acetate) and physical activity. Further, the evaluation of subjective
symptoms took into account positive / negative affectivity traits of the
participants as determined by the PANAS (Positive And Negative Affect
Schedule) questionnaire. For example a negative affectivity trait is
indicated if a subject claims to be “distressed” or “irritable”, while
the positive affectivity counterpart would be “active” or “proud”.
In short, the following results were obtained:
- Blinking frequency and conjunctival redness as objective
symptoms for eye irritation, ranging from slight to moderate, were
significantly increased by short-term peak exposures of 1.0 ppm on a
baseline exposure of 0.5 ppm. The NOEL for these objective parameters
was 0.3 ppm with 15 min peaks of 0.6 ppm formaldehyde or a constant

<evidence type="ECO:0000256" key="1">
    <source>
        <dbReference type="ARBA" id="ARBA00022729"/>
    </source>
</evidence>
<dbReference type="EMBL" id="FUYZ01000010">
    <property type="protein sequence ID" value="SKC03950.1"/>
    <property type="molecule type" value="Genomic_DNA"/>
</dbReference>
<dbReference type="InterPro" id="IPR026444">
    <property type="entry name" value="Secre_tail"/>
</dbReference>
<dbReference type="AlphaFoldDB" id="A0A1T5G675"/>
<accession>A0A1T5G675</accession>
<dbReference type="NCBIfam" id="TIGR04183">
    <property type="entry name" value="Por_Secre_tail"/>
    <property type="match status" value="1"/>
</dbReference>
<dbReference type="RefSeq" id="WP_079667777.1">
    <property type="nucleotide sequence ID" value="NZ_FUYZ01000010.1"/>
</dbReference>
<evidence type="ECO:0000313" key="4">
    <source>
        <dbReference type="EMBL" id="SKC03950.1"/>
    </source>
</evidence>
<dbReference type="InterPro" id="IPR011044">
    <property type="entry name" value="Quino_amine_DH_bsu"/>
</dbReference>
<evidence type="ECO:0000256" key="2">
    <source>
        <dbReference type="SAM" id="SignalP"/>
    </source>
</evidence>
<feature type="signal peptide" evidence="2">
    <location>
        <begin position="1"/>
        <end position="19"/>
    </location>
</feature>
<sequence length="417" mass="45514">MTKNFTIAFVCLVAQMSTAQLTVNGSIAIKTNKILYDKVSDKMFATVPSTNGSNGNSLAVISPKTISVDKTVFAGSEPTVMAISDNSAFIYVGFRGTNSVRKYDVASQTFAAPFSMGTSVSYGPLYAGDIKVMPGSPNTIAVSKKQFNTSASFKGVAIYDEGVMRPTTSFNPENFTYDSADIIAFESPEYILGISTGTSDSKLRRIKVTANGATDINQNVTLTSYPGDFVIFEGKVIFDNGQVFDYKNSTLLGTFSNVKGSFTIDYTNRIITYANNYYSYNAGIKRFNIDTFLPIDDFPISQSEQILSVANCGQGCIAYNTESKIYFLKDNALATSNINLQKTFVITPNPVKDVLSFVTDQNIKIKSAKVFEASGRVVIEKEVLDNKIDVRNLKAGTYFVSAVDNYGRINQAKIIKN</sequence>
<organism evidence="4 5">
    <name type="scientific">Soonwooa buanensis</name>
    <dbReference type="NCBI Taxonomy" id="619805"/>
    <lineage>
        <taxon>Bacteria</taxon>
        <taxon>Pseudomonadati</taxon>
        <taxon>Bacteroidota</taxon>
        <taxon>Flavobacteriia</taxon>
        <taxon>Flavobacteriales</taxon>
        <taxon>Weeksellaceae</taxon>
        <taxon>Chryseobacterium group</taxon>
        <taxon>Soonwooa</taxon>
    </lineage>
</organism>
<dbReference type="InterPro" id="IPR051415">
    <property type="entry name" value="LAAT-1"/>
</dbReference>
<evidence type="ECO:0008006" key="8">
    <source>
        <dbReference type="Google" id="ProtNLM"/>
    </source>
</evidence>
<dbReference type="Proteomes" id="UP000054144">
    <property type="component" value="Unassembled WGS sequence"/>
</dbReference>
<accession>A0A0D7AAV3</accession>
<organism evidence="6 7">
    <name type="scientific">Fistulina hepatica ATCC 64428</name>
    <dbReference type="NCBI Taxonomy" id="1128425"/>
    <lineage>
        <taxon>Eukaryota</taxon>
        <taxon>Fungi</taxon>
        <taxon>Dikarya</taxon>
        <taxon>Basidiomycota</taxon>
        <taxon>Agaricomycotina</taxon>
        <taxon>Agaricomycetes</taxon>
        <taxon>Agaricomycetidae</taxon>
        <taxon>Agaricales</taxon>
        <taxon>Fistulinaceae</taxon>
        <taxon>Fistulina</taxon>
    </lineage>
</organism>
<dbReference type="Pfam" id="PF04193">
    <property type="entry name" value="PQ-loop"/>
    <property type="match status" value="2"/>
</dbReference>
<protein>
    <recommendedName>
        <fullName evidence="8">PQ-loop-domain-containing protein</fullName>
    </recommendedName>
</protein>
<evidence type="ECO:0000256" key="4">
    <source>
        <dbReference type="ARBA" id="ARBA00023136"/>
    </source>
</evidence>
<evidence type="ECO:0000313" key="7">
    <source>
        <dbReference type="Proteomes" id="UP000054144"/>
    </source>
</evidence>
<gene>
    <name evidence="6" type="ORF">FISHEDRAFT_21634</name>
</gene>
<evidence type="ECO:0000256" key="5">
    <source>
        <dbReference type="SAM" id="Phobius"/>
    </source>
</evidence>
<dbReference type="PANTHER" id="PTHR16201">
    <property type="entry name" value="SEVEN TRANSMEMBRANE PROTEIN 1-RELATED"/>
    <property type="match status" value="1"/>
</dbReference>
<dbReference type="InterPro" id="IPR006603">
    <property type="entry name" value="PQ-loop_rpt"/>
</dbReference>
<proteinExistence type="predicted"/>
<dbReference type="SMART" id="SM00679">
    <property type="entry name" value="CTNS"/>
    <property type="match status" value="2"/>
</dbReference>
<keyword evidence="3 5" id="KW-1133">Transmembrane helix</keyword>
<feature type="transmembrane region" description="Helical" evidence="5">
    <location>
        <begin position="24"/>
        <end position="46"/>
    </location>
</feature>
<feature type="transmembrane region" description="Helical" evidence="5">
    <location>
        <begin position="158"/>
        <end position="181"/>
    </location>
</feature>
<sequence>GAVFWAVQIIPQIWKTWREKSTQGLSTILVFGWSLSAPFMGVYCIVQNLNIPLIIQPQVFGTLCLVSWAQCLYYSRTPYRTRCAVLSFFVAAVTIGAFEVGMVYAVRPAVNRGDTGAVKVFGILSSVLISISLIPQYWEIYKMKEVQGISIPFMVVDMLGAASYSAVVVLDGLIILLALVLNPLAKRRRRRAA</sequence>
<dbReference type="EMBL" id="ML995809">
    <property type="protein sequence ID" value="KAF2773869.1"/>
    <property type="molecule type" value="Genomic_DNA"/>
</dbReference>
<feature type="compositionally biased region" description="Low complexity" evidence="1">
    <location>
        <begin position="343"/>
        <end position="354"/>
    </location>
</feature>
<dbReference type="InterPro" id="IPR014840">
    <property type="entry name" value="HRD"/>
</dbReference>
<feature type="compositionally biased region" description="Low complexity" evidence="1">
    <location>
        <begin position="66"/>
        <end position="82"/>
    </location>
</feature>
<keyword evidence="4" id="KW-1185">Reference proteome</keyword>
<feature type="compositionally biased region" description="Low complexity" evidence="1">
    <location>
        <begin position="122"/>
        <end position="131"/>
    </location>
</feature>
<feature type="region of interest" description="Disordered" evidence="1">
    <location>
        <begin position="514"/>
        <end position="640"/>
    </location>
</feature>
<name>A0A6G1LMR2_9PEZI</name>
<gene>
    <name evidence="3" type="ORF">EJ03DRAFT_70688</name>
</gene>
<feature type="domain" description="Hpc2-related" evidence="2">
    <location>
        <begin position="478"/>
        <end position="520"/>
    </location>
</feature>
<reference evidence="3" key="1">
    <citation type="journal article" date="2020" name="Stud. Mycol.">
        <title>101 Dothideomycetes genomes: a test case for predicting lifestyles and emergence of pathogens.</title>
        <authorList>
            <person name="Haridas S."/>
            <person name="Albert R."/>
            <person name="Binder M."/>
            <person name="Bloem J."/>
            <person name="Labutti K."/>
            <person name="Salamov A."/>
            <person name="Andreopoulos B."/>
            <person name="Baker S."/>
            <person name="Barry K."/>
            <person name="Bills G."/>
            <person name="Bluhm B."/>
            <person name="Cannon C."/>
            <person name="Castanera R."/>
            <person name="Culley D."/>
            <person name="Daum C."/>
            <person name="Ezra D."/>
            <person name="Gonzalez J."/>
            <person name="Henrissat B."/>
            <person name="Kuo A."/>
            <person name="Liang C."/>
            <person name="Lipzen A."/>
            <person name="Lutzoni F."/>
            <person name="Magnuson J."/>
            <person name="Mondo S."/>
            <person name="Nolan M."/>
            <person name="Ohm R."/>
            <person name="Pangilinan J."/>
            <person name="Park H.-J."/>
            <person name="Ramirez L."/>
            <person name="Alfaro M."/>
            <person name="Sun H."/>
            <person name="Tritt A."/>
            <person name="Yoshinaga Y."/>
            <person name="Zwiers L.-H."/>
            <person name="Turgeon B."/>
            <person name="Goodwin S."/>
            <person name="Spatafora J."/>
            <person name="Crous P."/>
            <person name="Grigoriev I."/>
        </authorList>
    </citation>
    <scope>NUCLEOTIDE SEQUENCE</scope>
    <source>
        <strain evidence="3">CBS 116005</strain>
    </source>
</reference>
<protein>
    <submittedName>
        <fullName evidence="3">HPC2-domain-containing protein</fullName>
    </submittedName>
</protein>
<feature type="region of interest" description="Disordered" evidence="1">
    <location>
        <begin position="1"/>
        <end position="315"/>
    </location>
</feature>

exposure to 0.5 ppm.
- Subjective ratings of eye and respiratory irritation and
olfactory symptoms occurred already at concentrations of 0.3 ppm, but
not at 0.15 ppm; however, exposure to ethyl acetate only was also
(wrongly) perceived as irritating.
-Volunteers who rated their personality as “anxious” by PANAS
tended to report more pronounced complaints. When “negative affectivity”
was used as covariate, the level of 0.3 ppm was no longer an effect
level, but 0.5 ppm with peaks of 1 ppm was. This corresponds to the
effect level obtained by objective parameters.
- Whenever increased symptom reporting occurred, these scores were
reversed 16 h after the end of exposure.
These results clearly show that subjective reporting on irritation
is strongly influenced by
- the interaction with odor perception as demonstrated by
co-exposure to ethyl acetate and